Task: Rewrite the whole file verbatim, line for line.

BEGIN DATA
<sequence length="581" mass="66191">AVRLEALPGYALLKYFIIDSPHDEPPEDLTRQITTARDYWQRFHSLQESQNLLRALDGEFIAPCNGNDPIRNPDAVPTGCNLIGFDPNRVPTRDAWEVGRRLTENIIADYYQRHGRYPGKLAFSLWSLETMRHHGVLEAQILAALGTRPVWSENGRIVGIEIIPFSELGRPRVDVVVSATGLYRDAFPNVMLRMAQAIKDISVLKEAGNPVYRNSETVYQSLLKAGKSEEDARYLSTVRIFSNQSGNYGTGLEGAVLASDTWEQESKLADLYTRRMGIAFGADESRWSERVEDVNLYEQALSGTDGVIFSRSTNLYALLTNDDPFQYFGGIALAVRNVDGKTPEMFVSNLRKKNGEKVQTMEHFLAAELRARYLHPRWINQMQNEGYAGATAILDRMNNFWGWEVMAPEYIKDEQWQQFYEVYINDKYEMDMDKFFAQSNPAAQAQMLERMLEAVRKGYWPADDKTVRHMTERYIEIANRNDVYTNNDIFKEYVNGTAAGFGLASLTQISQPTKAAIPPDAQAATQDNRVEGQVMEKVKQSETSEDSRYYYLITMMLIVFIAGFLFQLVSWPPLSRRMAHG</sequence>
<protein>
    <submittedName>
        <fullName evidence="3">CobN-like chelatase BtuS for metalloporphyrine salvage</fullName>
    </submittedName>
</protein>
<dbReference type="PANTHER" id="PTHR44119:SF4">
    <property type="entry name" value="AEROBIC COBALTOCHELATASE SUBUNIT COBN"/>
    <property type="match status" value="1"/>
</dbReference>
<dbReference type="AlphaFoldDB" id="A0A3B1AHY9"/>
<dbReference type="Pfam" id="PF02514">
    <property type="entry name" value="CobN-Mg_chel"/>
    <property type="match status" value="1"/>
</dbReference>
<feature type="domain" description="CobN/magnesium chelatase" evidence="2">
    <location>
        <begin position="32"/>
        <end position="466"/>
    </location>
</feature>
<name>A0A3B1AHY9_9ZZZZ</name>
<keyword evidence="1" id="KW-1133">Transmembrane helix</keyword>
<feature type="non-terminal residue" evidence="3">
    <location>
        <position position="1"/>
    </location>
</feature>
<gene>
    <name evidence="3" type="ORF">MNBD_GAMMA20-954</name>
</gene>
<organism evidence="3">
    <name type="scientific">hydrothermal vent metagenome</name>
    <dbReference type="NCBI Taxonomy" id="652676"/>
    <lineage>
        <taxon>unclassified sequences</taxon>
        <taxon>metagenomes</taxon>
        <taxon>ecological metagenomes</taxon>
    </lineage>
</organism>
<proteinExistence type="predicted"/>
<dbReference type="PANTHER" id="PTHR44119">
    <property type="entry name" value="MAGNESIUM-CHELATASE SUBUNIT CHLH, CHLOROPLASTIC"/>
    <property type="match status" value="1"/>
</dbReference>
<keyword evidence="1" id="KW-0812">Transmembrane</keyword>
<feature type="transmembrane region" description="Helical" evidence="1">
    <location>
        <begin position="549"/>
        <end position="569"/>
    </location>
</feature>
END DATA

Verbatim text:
<sequence length="581" mass="66191">AVRLEALPGYALLKYFIIDSPHDEPPEDLTRQITTARDYWQRFHSLQESQNLLRALDGEFIAPCNGNDPIRNPDAVPTGCNLIGFDPNRVPTRDAWEVGRRLTENIIADYYQRHGRYPGKLAFSLWSLETMRHHGVLEAQILAALGTRPVWSENGRIVGIEIIPFSELGRPRVDVVVSATGLYRDAFPNVMLRMAQAIKDISVLKEAGNPVYRNSETVYQSLLKAGKSEEDARYLSTVRIFSNQSGNYGTGLEGAVLASDTWEQESKLADLYTRRMGIAFGADESRWSERVEDVNLYEQALSGTDGVIFSRSTNLYALLTNDDPFQYFGGIALAVRNVDGKTPEMFVSNLRKKNGEKVQTMEHFLAAELRARYLHPRWINQMQNEGYAGATAILDRMNNFWGWEVMAPEYIKDEQWQQFYEVYINDKYEMDMDKFFAQSNPAAQAQMLERMLEAVRKGYWPADDKTVRHMTERYIEIANRNDVYTNNDIFKEYVNGTAAGFGLASLTQISQPTKAAIPPDAQAATQDNRVEGQVMEKVKQSETSEDSRYYYLITMMLIVFIAGFLFQLVSWPPLSRRMAHG</sequence>
<protein>
    <submittedName>
        <fullName evidence="3">CobN-like chelatase BtuS for metalloporphyrine salvage</fullName>
    </submittedName>
</protein>
<dbReference type="PANTHER" id="PTHR44119:SF4">
    <property type="entry name" value="AEROBIC COBALTOCHELATASE SUBUNIT COBN"/>
    <property type="match status" value="1"/>
</dbReference>
<dbReference type="AlphaFoldDB" id="A0A3B1AHY9"/>
<dbReference type="Pfam" id="PF02514">
    <property type="entry name" value="CobN-Mg_chel"/>
    <property type="match status" value="1"/>
</dbReference>
<feature type="domain" description="CobN/magnesium chelatase" evidence="2">
    <location>
        <begin position="32"/>
        <end position="466"/>
    </location>
</feature>
<name>A0A3B1AHY9_9ZZZZ</name>
<keyword evidence="1" id="KW-1133">Transmembrane helix</keyword>
<feature type="non-terminal residue" evidence="3">
    <location>
        <position position="1"/>
    </location>
</feature>
<gene>
    <name evidence="3" type="ORF">MNBD_GAMMA20-954</name>
</gene>
<organism evidence="3">
    <name type="scientific">hydrothermal vent metagenome</name>
    <dbReference type="NCBI Taxonomy" id="652676"/>
    <lineage>
        <taxon>unclassified sequences</taxon>
        <taxon>metagenomes</taxon>
        <taxon>ecological metagenomes</taxon>
    </lineage>
</organism>
<proteinExistence type="predicted"/>
<dbReference type="PANTHER" id="PTHR44119">
    <property type="entry name" value="MAGNESIUM-CHELATASE SUBUNIT CHLH, CHLOROPLASTIC"/>
    <property type="match status" value="1"/>
</dbReference>
<keyword evidence="1" id="KW-0812">Transmembrane</keyword>
<feature type="transmembrane region" description="Helical" evidence="1">
    <location>
        <begin position="549"/>
        <end position="569"/>
    </location>
</feature>